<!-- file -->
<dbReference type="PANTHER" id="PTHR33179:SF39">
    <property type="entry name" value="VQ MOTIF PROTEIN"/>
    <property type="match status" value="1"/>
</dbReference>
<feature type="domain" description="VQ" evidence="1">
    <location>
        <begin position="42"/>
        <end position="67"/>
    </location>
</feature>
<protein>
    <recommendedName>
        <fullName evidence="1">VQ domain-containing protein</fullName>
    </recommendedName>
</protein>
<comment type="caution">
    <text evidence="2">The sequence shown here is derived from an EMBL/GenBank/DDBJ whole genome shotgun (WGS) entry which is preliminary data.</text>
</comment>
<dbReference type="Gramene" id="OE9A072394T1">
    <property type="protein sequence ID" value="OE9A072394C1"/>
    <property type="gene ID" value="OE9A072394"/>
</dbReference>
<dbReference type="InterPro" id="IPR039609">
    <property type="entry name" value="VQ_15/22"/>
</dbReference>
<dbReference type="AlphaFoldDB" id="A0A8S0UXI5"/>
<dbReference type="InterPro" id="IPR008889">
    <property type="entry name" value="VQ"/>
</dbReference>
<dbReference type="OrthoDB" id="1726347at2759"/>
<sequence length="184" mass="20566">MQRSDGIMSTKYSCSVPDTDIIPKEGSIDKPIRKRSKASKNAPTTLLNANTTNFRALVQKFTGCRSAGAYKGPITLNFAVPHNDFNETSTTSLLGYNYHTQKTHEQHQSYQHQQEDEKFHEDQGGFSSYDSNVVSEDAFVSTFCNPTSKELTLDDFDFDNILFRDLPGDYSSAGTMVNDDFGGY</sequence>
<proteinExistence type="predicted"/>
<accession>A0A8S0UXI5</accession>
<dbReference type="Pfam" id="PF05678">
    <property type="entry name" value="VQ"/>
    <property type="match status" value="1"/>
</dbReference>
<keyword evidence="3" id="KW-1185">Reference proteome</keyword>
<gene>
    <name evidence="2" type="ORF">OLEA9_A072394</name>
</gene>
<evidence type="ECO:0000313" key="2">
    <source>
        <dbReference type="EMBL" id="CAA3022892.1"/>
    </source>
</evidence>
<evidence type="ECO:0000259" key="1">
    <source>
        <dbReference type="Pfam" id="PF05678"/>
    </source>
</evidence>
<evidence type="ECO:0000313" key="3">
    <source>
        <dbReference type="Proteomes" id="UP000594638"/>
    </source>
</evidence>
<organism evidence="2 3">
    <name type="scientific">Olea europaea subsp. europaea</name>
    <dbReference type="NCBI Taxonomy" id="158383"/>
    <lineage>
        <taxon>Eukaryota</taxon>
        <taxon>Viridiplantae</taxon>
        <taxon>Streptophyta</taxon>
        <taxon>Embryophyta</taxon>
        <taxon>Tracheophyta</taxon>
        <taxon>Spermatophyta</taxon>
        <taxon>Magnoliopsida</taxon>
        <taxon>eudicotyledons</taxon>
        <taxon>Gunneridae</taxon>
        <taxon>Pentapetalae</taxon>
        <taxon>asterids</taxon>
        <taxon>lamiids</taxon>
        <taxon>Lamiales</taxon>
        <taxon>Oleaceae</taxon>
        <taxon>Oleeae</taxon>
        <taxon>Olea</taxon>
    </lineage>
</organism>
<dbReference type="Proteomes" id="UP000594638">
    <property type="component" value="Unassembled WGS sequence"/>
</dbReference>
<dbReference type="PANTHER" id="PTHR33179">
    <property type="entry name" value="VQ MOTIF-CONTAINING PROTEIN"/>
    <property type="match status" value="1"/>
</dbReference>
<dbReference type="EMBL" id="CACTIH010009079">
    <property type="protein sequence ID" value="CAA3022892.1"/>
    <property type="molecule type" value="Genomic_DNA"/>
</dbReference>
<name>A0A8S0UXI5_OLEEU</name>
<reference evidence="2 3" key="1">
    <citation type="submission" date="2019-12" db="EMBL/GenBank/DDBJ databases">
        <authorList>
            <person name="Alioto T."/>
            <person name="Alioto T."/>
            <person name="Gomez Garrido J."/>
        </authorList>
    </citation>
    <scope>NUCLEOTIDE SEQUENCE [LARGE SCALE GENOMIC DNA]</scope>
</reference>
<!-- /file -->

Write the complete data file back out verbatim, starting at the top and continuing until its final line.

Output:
<dbReference type="PANTHER" id="PTHR33179:SF39">
    <property type="entry name" value="VQ MOTIF PROTEIN"/>
    <property type="match status" value="1"/>
</dbReference>
<feature type="domain" description="VQ" evidence="1">
    <location>
        <begin position="42"/>
        <end position="67"/>
    </location>
</feature>
<protein>
    <recommendedName>
        <fullName evidence="1">VQ domain-containing protein</fullName>
    </recommendedName>
</protein>
<comment type="caution">
    <text evidence="2">The sequence shown here is derived from an EMBL/GenBank/DDBJ whole genome shotgun (WGS) entry which is preliminary data.</text>
</comment>
<dbReference type="Gramene" id="OE9A072394T1">
    <property type="protein sequence ID" value="OE9A072394C1"/>
    <property type="gene ID" value="OE9A072394"/>
</dbReference>
<dbReference type="InterPro" id="IPR039609">
    <property type="entry name" value="VQ_15/22"/>
</dbReference>
<dbReference type="AlphaFoldDB" id="A0A8S0UXI5"/>
<dbReference type="InterPro" id="IPR008889">
    <property type="entry name" value="VQ"/>
</dbReference>
<dbReference type="OrthoDB" id="1726347at2759"/>
<sequence length="184" mass="20566">MQRSDGIMSTKYSCSVPDTDIIPKEGSIDKPIRKRSKASKNAPTTLLNANTTNFRALVQKFTGCRSAGAYKGPITLNFAVPHNDFNETSTTSLLGYNYHTQKTHEQHQSYQHQQEDEKFHEDQGGFSSYDSNVVSEDAFVSTFCNPTSKELTLDDFDFDNILFRDLPGDYSSAGTMVNDDFGGY</sequence>
<proteinExistence type="predicted"/>
<accession>A0A8S0UXI5</accession>
<dbReference type="Pfam" id="PF05678">
    <property type="entry name" value="VQ"/>
    <property type="match status" value="1"/>
</dbReference>
<keyword evidence="3" id="KW-1185">Reference proteome</keyword>
<gene>
    <name evidence="2" type="ORF">OLEA9_A072394</name>
</gene>
<evidence type="ECO:0000313" key="2">
    <source>
        <dbReference type="EMBL" id="CAA3022892.1"/>
    </source>
</evidence>
<evidence type="ECO:0000259" key="1">
    <source>
        <dbReference type="Pfam" id="PF05678"/>
    </source>
</evidence>
<evidence type="ECO:0000313" key="3">
    <source>
        <dbReference type="Proteomes" id="UP000594638"/>
    </source>
</evidence>
<organism evidence="2 3">
    <name type="scientific">Olea europaea subsp. europaea</name>
    <dbReference type="NCBI Taxonomy" id="158383"/>
    <lineage>
        <taxon>Eukaryota</taxon>
        <taxon>Viridiplantae</taxon>
        <taxon>Streptophyta</taxon>
        <taxon>Embryophyta</taxon>
        <taxon>Tracheophyta</taxon>
        <taxon>Spermatophyta</taxon>
        <taxon>Magnoliopsida</taxon>
        <taxon>eudicotyledons</taxon>
        <taxon>Gunneridae</taxon>
        <taxon>Pentapetalae</taxon>
        <taxon>asterids</taxon>
        <taxon>lamiids</taxon>
        <taxon>Lamiales</taxon>
        <taxon>Oleaceae</taxon>
        <taxon>Oleeae</taxon>
        <taxon>Olea</taxon>
    </lineage>
</organism>
<dbReference type="Proteomes" id="UP000594638">
    <property type="component" value="Unassembled WGS sequence"/>
</dbReference>
<dbReference type="PANTHER" id="PTHR33179">
    <property type="entry name" value="VQ MOTIF-CONTAINING PROTEIN"/>
    <property type="match status" value="1"/>
</dbReference>
<dbReference type="EMBL" id="CACTIH010009079">
    <property type="protein sequence ID" value="CAA3022892.1"/>
    <property type="molecule type" value="Genomic_DNA"/>
</dbReference>
<name>A0A8S0UXI5_OLEEU</name>
<reference evidence="2 3" key="1">
    <citation type="submission" date="2019-12" db="EMBL/GenBank/DDBJ databases">
        <authorList>
            <person name="Alioto T."/>
            <person name="Alioto T."/>
            <person name="Gomez Garrido J."/>
        </authorList>
    </citation>
    <scope>NUCLEOTIDE SEQUENCE [LARGE SCALE GENOMIC DNA]</scope>
</reference>